Sunday, January 4, 2009

Who stole my crystal?!

In the garden, in full view of the sitting room, grows a Rowan tree (also known as Mountain Ash) on which I like to hang crystals. It's lovely to watch the sunlight reflecting off them...... and I find them more soothing than wind chimes. :)

A couple of months ago I noticed one of the crystals was missing and guessed that it had been blown down during some stormy weather we'd been having. However on searching for the crystal, it was nowhere to be found. Every so often I'd search that particular area diligently but still couldn't find it and, eventually, I gave it up as a mystery.

Yesterday, the mystery was solved...... I think. On dismantling our rock garden, I was amazed and delighted to find the crystal along with a collection of nuts (the metal kind), screws and biscuit wrappers! No way could the crystal have rolled there because this little batch of treasure was hidden right under where the wall of rocks had been.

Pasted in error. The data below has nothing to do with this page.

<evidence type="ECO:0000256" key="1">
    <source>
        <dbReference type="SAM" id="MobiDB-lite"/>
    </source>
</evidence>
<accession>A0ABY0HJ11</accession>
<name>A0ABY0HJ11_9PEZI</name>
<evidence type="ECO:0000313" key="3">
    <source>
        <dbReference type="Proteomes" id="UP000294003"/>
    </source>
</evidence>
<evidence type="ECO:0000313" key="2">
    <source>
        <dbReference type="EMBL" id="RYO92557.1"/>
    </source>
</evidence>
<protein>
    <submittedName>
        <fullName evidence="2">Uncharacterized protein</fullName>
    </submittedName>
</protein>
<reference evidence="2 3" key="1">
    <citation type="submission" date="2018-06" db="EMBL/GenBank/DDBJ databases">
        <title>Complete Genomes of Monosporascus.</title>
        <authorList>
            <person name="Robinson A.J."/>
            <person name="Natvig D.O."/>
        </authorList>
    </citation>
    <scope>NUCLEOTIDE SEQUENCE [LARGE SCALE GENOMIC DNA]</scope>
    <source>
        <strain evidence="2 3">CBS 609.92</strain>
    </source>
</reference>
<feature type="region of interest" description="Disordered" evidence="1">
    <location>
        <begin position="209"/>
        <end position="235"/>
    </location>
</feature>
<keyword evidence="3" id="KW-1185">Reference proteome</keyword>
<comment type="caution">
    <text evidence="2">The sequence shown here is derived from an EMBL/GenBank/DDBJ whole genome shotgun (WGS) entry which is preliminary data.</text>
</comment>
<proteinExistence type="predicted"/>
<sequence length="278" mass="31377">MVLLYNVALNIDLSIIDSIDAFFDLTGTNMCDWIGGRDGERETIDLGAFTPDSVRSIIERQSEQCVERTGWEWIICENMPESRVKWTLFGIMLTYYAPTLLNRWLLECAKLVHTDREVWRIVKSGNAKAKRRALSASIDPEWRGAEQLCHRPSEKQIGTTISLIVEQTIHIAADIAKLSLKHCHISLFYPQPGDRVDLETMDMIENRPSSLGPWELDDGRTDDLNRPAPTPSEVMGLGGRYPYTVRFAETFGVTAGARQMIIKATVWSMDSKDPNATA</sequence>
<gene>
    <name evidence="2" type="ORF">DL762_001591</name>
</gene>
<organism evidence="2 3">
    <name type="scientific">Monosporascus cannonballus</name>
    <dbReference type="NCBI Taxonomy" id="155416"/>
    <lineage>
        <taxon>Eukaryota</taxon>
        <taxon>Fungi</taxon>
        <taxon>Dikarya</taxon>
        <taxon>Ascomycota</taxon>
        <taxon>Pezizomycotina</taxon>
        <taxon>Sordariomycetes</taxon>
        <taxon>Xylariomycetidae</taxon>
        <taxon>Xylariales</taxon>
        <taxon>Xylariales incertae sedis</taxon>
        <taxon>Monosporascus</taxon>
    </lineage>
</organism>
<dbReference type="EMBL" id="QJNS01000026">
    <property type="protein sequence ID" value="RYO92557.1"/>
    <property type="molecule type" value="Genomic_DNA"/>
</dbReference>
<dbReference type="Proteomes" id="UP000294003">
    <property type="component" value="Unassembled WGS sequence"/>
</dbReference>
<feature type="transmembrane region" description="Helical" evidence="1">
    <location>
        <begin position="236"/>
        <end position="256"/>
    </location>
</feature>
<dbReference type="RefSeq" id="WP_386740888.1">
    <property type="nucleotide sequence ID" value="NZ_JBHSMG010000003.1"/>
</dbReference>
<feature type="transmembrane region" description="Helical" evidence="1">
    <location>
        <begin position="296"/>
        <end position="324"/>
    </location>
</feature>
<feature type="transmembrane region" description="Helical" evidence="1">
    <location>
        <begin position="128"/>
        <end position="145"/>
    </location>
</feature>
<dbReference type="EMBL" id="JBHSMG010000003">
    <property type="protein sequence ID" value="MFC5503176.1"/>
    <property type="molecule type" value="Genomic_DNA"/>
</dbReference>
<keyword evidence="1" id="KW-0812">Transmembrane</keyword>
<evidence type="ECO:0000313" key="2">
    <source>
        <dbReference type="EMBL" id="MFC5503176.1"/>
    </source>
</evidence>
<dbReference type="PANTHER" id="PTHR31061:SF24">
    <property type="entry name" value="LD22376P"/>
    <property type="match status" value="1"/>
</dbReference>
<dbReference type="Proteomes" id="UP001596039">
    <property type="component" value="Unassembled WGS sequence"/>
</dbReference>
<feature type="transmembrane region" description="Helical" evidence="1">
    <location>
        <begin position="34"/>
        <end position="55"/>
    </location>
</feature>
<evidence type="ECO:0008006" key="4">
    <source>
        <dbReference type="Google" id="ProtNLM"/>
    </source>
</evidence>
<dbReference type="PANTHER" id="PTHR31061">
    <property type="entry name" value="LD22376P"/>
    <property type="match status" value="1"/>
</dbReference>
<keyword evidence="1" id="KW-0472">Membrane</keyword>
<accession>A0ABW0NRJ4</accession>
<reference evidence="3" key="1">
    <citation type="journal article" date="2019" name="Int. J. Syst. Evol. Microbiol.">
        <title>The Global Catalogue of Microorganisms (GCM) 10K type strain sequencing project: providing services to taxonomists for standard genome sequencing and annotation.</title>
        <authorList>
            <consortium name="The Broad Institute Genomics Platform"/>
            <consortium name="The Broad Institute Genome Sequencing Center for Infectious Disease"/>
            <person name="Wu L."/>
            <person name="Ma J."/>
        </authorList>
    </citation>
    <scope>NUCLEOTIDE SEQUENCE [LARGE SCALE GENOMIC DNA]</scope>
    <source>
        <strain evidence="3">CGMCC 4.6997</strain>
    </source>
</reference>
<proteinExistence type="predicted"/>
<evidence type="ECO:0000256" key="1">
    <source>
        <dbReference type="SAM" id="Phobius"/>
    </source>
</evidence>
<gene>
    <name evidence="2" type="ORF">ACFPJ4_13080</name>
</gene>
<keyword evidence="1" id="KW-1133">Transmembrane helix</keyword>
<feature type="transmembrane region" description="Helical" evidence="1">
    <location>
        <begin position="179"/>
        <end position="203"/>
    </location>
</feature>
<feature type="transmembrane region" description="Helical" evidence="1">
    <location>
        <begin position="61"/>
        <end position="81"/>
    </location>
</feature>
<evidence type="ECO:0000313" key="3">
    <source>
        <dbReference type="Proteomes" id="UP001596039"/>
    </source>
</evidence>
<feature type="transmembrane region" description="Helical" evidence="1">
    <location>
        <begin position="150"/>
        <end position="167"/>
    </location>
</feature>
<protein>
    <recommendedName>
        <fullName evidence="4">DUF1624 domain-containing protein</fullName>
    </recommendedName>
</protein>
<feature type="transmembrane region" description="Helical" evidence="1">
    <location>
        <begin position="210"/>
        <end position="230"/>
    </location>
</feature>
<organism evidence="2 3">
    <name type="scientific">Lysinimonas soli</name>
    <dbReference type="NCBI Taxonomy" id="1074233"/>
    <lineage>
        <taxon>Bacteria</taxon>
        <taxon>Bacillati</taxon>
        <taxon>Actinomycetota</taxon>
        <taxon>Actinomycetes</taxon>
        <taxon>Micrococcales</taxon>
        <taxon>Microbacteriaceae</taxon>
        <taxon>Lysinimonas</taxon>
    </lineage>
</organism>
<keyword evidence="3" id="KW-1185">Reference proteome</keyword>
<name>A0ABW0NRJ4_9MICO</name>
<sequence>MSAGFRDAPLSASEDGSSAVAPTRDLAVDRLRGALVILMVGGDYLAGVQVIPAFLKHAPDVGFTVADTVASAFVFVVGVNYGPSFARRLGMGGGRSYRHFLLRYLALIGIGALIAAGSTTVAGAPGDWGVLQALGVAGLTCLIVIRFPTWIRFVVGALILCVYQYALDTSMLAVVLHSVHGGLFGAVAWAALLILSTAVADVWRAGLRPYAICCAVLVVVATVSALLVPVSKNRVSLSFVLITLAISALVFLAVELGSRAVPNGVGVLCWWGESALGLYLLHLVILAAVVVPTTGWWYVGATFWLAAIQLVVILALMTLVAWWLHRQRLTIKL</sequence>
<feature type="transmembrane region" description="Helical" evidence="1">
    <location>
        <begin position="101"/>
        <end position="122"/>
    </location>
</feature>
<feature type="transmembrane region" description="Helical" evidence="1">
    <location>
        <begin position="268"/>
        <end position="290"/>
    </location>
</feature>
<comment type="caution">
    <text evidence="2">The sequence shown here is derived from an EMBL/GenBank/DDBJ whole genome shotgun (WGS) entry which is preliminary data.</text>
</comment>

We have lots of field mice in our garden and my hubby told me that mice are attracted to shiny objects and it would have been they who were responsible for 'stealing' my crystal and adding it to their stash of goodies! :)

I'm aware that certain birds, such as Magpies and Jackdaws, like to collect shiny items, but I had no idea that mice did likewise. Has anyone else heard of this happening?

Saturday, January 3, 2009

Oh no! I've just evicted a whole family!

Last June I was building a rock garden when I had a nasty accident, resulting in a crushed and broken finger..... it was horrible, there was blood and stuff hanging out my finger and..... ahem, yes well anyway, the job was abandoned and I couldn't even think about working with rocks in the garden for months. Hubby did his best to finish it for me and I was glad to let him take over the work but, I never did tell him until today, that I hadn't been entirely happy with it. (I know, I'm horrible!)